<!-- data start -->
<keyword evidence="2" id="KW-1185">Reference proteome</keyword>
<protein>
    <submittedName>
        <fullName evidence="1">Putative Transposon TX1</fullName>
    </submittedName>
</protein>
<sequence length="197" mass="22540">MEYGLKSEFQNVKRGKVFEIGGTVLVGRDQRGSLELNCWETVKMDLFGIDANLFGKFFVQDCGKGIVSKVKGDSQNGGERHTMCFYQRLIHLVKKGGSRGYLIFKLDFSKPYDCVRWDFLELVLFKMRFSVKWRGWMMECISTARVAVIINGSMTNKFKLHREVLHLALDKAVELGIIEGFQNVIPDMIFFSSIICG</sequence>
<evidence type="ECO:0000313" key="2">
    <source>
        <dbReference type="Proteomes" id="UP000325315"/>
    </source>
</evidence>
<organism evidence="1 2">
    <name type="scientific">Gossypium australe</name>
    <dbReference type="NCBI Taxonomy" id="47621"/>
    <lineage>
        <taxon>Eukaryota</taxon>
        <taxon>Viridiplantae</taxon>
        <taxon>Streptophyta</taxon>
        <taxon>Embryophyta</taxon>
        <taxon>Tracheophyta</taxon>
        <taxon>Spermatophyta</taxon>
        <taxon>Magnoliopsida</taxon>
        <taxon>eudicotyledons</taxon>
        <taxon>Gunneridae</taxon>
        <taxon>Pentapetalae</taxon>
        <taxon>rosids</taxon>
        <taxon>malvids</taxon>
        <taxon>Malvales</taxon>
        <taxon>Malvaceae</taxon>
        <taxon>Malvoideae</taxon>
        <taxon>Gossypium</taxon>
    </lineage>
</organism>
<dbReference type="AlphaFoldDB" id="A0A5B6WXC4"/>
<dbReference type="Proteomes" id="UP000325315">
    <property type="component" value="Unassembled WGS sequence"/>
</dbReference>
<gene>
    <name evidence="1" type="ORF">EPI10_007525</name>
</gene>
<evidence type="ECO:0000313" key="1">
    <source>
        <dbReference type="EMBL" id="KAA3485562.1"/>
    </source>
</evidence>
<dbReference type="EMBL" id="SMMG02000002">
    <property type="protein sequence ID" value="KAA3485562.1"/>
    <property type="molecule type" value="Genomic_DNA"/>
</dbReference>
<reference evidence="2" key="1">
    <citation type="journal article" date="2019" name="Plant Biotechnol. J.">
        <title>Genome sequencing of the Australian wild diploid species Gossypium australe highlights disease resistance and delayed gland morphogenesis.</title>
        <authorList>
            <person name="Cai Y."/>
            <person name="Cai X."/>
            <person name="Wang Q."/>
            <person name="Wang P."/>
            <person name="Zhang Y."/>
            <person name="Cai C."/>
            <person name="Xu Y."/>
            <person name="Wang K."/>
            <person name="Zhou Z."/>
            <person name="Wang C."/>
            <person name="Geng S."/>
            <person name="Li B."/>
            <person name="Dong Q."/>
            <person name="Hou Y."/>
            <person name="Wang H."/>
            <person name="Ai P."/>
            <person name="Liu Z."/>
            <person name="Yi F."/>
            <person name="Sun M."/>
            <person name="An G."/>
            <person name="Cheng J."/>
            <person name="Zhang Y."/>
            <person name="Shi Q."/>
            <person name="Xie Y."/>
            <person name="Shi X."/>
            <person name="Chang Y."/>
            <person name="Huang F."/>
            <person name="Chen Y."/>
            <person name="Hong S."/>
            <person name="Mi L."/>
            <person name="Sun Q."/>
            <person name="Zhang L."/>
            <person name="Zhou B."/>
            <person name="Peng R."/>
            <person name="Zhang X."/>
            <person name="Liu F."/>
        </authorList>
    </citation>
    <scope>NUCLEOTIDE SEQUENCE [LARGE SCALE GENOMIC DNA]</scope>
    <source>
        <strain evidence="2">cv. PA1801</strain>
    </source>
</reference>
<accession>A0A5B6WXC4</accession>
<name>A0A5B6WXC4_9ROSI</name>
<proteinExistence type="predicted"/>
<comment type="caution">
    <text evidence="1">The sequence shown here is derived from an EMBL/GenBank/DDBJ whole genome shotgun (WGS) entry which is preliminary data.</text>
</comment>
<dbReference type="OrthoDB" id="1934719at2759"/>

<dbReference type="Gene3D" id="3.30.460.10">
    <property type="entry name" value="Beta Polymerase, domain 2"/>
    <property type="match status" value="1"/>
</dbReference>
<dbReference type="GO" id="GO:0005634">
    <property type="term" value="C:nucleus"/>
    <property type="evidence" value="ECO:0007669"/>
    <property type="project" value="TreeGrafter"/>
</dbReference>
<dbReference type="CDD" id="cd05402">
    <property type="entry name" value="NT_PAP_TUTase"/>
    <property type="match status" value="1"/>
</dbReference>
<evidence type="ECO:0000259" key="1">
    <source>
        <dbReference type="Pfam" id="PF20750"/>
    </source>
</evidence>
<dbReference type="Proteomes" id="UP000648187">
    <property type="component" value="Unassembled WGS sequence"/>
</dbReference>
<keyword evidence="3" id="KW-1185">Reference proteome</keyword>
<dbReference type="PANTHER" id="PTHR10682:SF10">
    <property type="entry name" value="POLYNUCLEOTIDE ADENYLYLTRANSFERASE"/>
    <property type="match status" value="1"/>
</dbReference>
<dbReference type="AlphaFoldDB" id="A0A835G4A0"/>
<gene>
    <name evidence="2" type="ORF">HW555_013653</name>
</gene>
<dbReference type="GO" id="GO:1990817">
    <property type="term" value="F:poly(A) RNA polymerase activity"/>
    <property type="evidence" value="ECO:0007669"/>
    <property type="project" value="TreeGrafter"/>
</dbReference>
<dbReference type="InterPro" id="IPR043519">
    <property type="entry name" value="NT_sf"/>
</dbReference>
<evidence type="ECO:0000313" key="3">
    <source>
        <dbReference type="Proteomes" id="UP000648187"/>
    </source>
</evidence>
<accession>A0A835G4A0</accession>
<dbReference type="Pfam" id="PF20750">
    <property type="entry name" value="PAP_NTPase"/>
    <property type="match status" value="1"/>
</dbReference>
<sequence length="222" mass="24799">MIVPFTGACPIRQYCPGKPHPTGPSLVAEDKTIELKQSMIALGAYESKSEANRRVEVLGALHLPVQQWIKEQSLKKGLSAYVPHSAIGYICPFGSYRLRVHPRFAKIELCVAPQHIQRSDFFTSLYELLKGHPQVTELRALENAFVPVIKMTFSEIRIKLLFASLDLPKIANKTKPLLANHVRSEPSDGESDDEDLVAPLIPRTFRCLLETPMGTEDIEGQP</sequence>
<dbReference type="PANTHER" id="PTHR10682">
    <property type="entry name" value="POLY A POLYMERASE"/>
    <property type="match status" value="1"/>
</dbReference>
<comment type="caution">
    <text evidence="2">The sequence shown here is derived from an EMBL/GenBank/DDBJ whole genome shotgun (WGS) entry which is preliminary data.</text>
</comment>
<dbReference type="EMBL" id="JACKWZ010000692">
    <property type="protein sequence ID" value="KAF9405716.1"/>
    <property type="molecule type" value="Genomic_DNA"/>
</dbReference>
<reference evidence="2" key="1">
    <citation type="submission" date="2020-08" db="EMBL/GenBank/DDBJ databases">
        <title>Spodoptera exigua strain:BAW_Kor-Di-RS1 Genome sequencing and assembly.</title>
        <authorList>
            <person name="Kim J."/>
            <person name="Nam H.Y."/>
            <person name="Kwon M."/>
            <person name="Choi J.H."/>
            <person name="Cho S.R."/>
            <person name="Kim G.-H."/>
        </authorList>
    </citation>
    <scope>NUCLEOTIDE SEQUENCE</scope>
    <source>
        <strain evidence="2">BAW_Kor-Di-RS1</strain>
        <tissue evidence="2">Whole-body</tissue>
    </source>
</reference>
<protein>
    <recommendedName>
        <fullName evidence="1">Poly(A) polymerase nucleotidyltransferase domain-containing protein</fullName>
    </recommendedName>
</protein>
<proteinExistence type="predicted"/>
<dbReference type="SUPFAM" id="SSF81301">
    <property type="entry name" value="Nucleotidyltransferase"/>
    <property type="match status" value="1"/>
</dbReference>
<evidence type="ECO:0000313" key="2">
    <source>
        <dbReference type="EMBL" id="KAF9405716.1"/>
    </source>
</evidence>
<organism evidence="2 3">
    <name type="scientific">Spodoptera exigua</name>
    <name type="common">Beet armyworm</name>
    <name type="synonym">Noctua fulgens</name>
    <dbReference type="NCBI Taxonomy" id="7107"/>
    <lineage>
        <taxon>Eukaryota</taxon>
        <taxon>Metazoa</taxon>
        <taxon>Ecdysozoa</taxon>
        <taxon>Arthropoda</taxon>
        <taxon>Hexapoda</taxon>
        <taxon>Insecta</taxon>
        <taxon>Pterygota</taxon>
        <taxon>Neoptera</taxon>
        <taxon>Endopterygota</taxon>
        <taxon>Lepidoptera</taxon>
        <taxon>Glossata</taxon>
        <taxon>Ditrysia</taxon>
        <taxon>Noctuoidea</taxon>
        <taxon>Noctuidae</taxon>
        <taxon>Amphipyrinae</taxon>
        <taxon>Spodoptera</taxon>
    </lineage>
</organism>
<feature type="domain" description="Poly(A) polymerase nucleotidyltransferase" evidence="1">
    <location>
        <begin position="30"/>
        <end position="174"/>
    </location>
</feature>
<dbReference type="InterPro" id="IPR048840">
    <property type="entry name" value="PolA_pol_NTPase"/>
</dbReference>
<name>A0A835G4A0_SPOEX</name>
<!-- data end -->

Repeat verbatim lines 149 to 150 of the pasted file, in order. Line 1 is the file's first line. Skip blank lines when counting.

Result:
<dbReference type="Pfam" id="PF20750">
    <property type="entry name" value="PAP_NTPase"/>